Hunger and Thirst
“Dresses. Shoes. Feathers in hats. Pearls on necks. Silk stockings that demanded white gloves…Perfume. Real perfume, not toilet stuff. Perfume from Paris. Men from Paris…” This is the dream world of Winnie (Irwina), a young girl growing up in the Jewish culture of Chicago in the 1950s.
Despite the warnings of her dreaming but fearful family, Winnie marries Buddy Trout, who also shares her visions of stunning dress, jewelry and accessories. Determined to ascend in the fashion world, Winnie opens her own store and is so good at what she does that fashion moguls send their assistants to copy her current designs. But all that glitters is, indeed, not gold. For the shop is located in Winnie’s Ashkenazi community, and they neither want nor can afford fashionable clothing.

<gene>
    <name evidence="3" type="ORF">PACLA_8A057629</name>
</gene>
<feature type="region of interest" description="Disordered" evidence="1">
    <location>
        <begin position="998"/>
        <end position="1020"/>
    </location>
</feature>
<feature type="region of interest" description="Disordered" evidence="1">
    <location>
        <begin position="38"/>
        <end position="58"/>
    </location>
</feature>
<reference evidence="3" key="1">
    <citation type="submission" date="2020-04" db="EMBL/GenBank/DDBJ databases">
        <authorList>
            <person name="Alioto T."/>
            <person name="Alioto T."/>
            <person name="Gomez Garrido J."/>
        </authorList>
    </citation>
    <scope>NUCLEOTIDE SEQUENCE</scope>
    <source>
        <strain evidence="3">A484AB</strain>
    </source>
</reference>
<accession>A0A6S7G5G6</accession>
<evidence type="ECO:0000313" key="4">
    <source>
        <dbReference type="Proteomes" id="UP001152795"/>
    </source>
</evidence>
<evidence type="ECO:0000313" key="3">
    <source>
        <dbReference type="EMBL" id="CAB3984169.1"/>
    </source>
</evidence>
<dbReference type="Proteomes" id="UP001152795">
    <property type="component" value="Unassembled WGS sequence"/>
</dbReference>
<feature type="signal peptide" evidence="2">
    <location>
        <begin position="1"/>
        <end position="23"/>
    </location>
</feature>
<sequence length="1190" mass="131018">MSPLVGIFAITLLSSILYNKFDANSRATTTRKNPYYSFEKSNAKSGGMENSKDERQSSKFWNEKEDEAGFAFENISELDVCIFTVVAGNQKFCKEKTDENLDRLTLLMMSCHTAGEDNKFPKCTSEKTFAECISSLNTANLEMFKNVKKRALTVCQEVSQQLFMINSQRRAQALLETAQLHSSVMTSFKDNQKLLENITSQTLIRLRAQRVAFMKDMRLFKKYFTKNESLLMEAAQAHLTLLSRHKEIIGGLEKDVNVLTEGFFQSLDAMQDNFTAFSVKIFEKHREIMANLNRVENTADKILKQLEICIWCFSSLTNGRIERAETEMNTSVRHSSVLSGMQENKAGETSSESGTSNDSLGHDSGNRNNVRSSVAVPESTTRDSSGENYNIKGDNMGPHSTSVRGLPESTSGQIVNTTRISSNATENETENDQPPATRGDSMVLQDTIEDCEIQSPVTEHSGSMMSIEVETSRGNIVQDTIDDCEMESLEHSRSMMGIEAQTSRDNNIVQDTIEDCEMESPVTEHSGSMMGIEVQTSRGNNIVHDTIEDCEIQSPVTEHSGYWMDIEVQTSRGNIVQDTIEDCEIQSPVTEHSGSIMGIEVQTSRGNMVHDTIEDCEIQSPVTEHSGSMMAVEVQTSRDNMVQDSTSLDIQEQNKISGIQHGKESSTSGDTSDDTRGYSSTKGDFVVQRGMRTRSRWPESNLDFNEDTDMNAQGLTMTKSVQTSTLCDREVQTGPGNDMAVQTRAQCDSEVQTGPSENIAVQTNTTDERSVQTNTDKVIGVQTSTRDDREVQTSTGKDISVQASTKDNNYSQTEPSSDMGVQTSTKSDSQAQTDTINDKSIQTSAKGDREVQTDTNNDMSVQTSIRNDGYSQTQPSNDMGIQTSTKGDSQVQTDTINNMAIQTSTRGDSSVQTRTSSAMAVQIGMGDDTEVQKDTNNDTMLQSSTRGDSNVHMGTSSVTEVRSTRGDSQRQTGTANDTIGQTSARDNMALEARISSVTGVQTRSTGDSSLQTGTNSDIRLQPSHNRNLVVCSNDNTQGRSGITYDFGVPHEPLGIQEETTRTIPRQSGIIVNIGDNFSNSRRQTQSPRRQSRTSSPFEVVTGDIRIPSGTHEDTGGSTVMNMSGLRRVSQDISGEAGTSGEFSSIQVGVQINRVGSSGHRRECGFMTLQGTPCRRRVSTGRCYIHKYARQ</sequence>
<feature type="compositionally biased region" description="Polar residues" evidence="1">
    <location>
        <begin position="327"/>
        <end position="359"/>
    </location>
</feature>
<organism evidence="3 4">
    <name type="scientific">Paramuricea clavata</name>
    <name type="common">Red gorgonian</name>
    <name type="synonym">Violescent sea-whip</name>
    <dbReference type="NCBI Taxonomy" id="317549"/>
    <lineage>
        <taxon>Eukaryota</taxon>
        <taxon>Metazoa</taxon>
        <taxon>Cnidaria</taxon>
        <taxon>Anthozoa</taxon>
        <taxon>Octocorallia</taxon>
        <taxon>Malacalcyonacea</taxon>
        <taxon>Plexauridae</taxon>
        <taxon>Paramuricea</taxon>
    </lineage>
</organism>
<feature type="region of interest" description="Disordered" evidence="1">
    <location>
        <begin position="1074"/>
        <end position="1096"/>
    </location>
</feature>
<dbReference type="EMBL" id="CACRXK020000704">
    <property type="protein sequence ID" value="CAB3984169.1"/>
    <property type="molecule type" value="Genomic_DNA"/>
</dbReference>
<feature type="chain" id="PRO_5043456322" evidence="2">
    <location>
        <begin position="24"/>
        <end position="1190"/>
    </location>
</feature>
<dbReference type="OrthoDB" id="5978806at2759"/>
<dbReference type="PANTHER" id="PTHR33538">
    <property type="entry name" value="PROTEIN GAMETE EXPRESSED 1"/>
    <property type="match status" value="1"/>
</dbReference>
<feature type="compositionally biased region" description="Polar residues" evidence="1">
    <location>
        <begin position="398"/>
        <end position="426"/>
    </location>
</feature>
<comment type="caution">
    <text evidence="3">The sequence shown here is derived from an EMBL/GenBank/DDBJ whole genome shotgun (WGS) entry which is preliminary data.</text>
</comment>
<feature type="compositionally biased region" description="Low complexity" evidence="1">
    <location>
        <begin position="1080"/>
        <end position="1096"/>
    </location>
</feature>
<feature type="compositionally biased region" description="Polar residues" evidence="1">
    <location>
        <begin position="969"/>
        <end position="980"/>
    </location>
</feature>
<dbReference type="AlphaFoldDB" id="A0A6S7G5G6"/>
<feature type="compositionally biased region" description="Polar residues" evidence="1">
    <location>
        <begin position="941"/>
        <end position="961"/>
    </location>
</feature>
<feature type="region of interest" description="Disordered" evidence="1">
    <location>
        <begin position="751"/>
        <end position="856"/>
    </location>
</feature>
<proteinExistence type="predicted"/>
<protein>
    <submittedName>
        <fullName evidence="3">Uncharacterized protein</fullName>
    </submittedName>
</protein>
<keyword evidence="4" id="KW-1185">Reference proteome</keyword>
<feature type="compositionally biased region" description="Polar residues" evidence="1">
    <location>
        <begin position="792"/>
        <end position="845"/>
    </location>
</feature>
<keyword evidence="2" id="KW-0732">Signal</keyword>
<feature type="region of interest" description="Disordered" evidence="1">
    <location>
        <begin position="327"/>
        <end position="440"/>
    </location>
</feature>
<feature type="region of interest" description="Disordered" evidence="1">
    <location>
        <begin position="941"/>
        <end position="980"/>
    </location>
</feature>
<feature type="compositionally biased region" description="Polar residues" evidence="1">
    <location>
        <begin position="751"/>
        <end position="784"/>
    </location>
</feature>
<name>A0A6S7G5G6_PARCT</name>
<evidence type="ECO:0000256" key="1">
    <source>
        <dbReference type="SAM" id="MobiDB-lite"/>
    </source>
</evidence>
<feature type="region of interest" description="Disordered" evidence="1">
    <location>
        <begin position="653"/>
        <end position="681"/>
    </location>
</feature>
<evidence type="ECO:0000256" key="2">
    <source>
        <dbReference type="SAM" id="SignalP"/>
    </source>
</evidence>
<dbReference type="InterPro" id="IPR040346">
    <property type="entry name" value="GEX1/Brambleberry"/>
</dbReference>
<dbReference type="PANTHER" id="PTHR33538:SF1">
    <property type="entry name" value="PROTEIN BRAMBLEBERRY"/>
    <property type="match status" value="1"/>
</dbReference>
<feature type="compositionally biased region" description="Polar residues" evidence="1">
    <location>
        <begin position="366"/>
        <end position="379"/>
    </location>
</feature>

As the shop begins to fail, Buddy’s unfulfilled dreams and needs are insatiable, leading him to a world of drink, magic and the seduction of believing some new gimmick or design will alter their unlucky fortune. Unfortunately, their daughter, Joan, suffers from her parents’ frustrations and tensions. Joan cannot shed her identity but learns to use the positive skills she has learned from her parents and her Jewish culture. Kuper superbly portrays the humorous and haunting quality of 1950s Jewish culture where one is the captain of one’s ship—if you’re lucky enough to figure out which ship it is you’re steering.